In 1926, the family moved to St. Vincent, Minnesota so the children could go to school and learn to talk United States English and sing the Star Spangled Banner. Roads were often blocked with snow in the winter and a horse and covered sleigh was the main means of transportation. Highway 75 was being built at this time and the going was quite slow. About this time Grandpa Phil was in charge of the Noyes office and ports west through Portal, North Dakota and East to Warroad, Minnesota. The District Office had been moved from Winnipeg to Grand Forks.

By 1930 Highway 75 had been built and in that year the Baldwin family moved to Humboldt and a year later to the farm where we now live. It was a happy place to be - - horses to ride and drive, cattle, sheep, geese, guinea hens, chickens and turkeys, and lots of friends who often came to spend a day or an evening of music, or maybe a little dancing and lots of chatter.

His violin was Grandpa’s way of expressing himself through music. His happy effervescent nature led him to favor the quick lilting tunes of the polka and the schottische. Some of my happiest memories of him are of when we children were taught the schottische accompanied by Grandpa playing the violin and Grandma at the piano. Every family gathering ended in a musical talent show where all were applauded and encouraged. Grandpa was a great believer in using and developing what talents God gave you.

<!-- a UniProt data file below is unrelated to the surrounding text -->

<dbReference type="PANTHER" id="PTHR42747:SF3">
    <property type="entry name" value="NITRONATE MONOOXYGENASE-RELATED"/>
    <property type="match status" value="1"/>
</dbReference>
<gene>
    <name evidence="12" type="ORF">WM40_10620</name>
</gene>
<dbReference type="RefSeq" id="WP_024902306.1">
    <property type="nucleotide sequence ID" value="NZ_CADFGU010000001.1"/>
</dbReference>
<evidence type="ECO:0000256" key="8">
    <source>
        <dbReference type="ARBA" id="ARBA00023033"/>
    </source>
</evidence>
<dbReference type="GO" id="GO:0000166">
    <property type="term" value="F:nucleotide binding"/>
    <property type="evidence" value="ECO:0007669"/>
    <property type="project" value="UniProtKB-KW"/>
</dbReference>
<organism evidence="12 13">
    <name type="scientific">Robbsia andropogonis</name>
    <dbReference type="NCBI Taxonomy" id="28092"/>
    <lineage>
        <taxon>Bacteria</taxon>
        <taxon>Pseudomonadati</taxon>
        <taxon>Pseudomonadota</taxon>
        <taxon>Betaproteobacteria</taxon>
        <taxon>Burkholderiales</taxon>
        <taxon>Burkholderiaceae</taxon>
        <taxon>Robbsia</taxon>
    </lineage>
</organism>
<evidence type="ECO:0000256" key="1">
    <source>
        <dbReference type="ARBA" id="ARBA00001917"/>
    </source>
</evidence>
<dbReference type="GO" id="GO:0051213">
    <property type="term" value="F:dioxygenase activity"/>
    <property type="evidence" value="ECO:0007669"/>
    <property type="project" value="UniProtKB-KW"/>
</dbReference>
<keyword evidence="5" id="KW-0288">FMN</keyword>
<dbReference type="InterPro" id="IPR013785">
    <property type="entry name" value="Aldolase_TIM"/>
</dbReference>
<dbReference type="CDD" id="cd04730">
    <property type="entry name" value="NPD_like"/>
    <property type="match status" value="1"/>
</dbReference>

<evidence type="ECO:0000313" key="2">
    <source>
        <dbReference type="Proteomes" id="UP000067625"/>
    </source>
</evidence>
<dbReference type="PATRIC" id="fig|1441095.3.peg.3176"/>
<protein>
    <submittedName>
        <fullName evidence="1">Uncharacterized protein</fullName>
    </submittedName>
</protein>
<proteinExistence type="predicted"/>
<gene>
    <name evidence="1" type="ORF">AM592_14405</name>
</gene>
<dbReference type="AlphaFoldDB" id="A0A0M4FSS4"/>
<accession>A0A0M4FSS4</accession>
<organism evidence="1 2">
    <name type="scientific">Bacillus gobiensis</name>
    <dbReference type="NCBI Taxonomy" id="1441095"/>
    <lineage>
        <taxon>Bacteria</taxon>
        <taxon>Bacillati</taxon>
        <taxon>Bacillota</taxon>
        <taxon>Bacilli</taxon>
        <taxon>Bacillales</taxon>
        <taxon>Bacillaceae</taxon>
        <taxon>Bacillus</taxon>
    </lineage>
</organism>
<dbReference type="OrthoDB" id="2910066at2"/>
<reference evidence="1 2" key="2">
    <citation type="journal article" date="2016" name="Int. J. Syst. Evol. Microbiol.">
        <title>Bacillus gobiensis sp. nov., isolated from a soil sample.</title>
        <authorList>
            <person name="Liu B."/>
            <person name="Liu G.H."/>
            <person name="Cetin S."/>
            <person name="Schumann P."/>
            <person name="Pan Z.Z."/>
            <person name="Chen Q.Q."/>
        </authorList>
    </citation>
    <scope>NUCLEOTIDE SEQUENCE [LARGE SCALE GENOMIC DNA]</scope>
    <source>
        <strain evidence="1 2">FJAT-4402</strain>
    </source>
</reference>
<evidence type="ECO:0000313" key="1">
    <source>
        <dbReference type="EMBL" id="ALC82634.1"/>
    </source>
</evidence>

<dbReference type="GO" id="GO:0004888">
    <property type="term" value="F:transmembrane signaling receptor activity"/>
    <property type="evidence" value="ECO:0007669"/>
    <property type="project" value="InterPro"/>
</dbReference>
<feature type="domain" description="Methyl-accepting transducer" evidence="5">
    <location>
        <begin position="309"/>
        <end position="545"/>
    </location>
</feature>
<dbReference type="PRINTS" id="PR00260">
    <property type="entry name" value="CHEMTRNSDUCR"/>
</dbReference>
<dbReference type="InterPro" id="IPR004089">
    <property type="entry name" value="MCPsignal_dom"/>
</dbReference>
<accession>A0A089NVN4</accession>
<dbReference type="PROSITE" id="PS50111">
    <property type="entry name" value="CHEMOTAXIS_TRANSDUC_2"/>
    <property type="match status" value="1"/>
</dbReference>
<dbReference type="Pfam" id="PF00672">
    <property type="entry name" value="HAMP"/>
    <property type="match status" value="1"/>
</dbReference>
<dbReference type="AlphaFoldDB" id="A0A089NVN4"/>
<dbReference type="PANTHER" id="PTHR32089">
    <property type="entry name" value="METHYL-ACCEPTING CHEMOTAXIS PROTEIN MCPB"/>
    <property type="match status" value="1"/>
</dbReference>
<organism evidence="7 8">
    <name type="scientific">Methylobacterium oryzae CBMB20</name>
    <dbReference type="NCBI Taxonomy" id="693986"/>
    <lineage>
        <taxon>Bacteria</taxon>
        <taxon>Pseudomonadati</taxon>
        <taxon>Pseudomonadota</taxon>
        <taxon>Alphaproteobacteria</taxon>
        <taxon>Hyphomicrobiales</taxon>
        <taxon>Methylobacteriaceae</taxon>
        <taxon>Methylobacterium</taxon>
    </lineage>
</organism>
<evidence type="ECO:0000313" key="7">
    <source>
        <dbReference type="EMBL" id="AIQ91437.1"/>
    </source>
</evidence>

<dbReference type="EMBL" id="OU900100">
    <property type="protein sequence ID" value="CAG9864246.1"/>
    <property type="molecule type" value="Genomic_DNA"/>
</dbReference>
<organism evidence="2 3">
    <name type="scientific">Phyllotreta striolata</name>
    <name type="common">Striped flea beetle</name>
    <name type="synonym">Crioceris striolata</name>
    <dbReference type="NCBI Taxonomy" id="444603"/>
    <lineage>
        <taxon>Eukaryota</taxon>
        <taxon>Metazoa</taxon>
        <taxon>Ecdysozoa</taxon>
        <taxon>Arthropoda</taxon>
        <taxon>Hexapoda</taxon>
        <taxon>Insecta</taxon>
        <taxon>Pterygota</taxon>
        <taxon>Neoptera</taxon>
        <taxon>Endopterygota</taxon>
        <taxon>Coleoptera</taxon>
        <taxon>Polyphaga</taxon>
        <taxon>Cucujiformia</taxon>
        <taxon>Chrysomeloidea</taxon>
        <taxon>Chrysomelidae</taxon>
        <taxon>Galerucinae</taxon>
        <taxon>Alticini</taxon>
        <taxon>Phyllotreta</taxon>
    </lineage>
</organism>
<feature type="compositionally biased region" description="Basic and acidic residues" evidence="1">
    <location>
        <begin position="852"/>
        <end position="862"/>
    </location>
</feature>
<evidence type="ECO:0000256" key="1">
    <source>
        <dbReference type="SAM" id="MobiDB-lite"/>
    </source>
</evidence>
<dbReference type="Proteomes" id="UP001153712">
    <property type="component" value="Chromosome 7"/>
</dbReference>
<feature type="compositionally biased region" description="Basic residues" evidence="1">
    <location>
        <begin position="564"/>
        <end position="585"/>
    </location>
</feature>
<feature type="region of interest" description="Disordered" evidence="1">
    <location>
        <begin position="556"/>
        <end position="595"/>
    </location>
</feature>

Philip Baldwin was born December 6, 1881, in Paulding, Ohio. His father, Marcus Dana Baldwin, was an attorney who was appointed an Indian agent at Cutback, Montana under Grover Cleveland's administration. Because the family lived on the Blackfoot Indian reservation, my grandpa was sent to school with the Indian children. He played with the Indian children and learned to break ponies to ride and rope cattle.

When he was 18, some friends of his that had been in the Spanish American war decided to go to the Philippines. Grandpa's early trainings an Indian cowboy was the reason he went along to help with the army mule pack trains. When the army didn't need him anymore as a pack mule train assistant, he decided to stay on as a Customs Inspector. He left the Philipines after 15 years because he was very ill with malaria.

When he returned to Montana, he went to a Business College, where he met Grandma. She had been his teacher in shorthand and typing. Together they opened a business college of their own.

Grandpa Phil preferred the government service and was, soon after applying, accepted to the Immigration Service at El Paso, Texas. Their first new home was built of adobe block which is a mixture of mud, straw, and manure. Many houses in Mexico and Texas in the warmer climates are still built this way. Grandma was not the kind that believed in paying rent, so they bought a lot and had an adobe house built. Grandma tired of the extremely exciting and adventurous life of living by the Mexican borders they moved back to Montana. Here, Grandpa bought a small alfalfa farm. It took two years to find out that it was a losing adventure. It was after this that Grandpa Phil came to Minnesota.